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A History of England Principally in the Seventeenth Century, Volume I (of 6)   By: (1795-1886)

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Once more I come before the public with a work on the history of a nation which is not mine by birth.

It is the ambition of all nations which enjoy a literary culture to possess a harmonious and vivid narrative of their own past history. And it is of inestimable value to any people to obtain such a narrative, which shall comprehend all epochs, be true to fact and, while resting on thorough research, yet be attractive to the reader; for only by this aid can the nation attain to a perfect self consciousness, and feeling the pulsation of its life throughout the story, become fully acquainted with its own origin and growth and character. But we may doubt whether up to this time works of such an import and compass have ever been produced, and even whether they can be produced. For who could apply critical research, such as the progress of study now renders necessary, to the mass of materials already collected, without being lost in its immensity? Who again could possess the vivid susceptibility requisite for doing justice to the several epochs, for appreciating the actions, the modes of thought, and the moral standard of each of them, and for understanding their relations to universal history? We must be content in this department, as well as in others, if we can but approximate to the ideal we set up. The best written histories will be accounted the best.

When then an author undertakes to make the past life of a foreign nation the object of a comprehensive literary work, he will not think of writing its history as a nation in detail: for a foreigner this would be impossible: but, in accordance with the point of view he would naturally take, he will direct his eyes to those epochs which have had the most effectual influence on the development of mankind: only so far as is necessary for the comprehension of these, will he introduce anything that precedes or comes after them.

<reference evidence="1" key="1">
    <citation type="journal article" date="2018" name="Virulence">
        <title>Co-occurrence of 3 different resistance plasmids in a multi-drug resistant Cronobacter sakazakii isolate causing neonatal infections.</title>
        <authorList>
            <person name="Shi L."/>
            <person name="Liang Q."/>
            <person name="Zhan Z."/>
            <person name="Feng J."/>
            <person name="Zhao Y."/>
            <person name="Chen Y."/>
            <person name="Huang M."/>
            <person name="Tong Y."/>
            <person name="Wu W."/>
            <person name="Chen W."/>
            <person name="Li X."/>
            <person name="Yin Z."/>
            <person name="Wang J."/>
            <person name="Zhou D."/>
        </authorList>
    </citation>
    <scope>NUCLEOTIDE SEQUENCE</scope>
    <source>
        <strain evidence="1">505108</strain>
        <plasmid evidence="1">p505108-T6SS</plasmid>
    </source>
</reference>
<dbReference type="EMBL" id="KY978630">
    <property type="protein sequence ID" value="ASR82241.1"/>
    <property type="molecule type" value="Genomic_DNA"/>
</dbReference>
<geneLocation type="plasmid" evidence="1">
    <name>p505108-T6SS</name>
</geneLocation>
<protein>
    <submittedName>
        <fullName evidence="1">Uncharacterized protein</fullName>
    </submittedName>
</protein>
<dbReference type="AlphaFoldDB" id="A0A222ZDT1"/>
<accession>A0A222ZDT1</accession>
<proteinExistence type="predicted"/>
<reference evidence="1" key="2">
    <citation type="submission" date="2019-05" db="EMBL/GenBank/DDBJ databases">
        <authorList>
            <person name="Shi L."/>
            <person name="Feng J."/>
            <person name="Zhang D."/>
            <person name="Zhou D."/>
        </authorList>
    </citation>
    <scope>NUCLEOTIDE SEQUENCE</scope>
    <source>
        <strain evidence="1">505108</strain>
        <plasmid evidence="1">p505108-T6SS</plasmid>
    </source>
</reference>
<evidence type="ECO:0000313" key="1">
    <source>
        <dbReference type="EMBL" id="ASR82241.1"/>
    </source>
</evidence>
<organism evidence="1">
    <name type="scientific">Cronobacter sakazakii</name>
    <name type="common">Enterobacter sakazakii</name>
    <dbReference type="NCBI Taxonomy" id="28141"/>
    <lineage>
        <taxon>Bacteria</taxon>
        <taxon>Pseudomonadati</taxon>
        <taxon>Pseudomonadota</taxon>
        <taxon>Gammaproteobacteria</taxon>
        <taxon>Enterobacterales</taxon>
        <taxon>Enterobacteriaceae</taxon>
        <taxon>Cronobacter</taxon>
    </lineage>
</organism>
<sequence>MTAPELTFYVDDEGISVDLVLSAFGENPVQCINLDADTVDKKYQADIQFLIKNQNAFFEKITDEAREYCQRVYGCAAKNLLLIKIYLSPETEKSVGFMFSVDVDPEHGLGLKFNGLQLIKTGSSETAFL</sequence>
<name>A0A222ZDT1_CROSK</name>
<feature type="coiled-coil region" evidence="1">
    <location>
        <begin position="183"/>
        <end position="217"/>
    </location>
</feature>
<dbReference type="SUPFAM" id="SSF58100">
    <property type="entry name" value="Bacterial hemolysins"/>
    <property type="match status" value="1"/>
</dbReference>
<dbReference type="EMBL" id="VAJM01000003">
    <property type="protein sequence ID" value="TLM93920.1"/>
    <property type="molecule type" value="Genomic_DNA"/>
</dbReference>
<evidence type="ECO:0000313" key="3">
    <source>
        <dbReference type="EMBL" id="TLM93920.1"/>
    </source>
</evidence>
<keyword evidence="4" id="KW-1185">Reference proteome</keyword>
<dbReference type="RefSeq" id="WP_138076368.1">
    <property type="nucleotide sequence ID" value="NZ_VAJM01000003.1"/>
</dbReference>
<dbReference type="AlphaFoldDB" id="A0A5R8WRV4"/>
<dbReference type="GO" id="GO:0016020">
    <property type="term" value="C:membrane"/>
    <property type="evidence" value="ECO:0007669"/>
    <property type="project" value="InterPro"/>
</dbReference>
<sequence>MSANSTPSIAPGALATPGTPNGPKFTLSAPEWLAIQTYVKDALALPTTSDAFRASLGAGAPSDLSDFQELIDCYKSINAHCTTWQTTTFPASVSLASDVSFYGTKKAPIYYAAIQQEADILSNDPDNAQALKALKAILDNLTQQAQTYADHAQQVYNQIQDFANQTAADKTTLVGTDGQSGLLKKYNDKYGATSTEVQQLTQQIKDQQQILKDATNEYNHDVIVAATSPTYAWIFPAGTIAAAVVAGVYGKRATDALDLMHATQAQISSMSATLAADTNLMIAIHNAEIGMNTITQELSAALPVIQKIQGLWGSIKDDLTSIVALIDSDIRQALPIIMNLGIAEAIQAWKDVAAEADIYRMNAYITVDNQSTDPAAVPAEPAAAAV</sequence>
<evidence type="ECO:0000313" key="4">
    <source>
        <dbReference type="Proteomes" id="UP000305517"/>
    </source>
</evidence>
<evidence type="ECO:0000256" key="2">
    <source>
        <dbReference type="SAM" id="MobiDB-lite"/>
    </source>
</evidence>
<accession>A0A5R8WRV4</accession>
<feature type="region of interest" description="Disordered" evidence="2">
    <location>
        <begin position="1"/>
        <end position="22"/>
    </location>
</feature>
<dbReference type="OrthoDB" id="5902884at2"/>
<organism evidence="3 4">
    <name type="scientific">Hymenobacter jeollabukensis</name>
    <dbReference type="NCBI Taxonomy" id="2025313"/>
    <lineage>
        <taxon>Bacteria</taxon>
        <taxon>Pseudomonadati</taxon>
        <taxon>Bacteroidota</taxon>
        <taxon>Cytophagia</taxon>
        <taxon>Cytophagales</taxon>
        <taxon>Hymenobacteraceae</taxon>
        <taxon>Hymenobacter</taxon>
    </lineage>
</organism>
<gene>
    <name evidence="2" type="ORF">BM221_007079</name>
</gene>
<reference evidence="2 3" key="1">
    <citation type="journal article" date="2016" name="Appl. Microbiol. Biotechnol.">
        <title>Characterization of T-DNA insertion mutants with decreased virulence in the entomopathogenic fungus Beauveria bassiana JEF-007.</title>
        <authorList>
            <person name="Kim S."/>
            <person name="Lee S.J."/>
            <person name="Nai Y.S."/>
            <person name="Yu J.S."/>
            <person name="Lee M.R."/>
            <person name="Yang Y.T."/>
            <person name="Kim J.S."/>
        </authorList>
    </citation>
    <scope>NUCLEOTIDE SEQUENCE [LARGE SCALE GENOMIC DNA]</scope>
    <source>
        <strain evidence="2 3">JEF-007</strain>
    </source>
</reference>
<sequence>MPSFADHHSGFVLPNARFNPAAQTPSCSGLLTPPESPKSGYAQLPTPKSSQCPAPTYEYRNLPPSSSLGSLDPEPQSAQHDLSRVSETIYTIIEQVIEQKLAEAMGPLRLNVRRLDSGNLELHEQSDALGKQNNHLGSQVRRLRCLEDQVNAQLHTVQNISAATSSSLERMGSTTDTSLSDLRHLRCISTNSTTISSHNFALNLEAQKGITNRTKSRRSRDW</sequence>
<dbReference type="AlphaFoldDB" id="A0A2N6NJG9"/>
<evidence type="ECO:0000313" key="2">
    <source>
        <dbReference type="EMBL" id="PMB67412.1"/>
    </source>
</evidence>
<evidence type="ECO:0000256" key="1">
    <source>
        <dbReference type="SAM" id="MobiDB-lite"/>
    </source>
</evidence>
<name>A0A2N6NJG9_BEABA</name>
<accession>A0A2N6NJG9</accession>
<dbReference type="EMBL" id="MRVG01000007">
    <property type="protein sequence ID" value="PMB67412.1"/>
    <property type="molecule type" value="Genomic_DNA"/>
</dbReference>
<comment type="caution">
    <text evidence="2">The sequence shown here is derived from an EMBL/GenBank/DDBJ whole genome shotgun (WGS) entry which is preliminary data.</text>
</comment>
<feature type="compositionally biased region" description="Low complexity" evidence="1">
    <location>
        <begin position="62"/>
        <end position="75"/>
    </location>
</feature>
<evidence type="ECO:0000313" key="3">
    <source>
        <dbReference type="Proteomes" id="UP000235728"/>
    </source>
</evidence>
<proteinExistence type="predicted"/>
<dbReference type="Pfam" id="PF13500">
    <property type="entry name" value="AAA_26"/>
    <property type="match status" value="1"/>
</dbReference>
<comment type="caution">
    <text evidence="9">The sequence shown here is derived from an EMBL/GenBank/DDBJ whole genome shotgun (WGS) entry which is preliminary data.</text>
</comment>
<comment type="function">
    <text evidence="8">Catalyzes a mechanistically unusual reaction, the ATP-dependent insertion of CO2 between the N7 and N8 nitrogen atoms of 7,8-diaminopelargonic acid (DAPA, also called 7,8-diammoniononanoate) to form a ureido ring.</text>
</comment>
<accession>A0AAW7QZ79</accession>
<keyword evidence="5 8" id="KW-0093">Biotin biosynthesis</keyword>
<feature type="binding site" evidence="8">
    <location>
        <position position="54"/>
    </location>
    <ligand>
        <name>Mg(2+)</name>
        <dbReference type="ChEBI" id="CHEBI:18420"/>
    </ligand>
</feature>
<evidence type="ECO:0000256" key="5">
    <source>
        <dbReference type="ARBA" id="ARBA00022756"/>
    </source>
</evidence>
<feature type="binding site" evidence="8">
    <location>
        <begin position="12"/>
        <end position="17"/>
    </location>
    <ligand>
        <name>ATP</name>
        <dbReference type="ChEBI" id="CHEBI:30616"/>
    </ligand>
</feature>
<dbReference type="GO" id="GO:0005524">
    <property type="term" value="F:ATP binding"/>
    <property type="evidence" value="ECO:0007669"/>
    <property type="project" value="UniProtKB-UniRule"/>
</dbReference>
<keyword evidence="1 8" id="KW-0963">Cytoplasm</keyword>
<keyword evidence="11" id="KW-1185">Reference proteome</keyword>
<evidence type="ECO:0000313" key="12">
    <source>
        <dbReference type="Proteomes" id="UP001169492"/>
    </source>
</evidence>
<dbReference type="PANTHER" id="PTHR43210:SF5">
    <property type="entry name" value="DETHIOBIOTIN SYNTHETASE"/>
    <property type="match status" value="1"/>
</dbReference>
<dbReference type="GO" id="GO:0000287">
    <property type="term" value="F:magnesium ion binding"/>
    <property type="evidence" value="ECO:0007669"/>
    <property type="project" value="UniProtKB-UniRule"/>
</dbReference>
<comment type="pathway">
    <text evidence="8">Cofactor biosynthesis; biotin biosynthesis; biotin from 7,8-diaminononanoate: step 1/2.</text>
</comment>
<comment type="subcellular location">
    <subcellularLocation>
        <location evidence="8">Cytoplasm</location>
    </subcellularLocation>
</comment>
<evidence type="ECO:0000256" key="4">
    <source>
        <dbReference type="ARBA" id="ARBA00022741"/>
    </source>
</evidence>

There is an especial charm in following, century after century, the history of the English nation, in considering the antagonism of the elements out of which it is composed, and its share in the fortunes and enterprises of that great community of western nations to which it belongs; but it will be readily granted that no other period can be compared in general importance with the epoch of those religious and political wars which fill the sixteenth and seventeenth centuries.

In the sixteenth century the part which England took in the work of emancipating the world from the rule of the western hierarchy decisively influenced not only its own constitution, but also the success of the religious revolution throughout Europe. In England the monarchy perfectly understood its position in relation to this great change; while favouring the movement in its own interest, it nevertheless contrived to maintain the old historical state of things to a great extent; nowhere have more of the institutions of the Middle Ages been retained than in England; nowhere did the spiritual power link itself more closely with the temporal. Here less depends on the conflict of doctrines, for which Germany is the classic ground: the main interest lies in the political transformation, accomplished amidst manifold variations of opinions, tendencies, and events, and attended at last by a war for the very existence of the nation. For it was against England that the sacerdotal reaction directed its main attack. To withstand it, the country was forced to ally itself with the kindred elements on the Continent: the successful resistance of England was in turn of the greatest service to them. The maintenance of Protestantism in Western Europe, on the Continent as well as in Britain, was effected by the united powers of both. To bring out clearly this alternate action, it would not be advisable to lay weight on every temporary foreign relation, on every step of the home administration, and to search out men's personal motives in them; a shorter sketch may be best suited to show the chief characters, as well as the main purport of the events in their full light... Continue reading book >>

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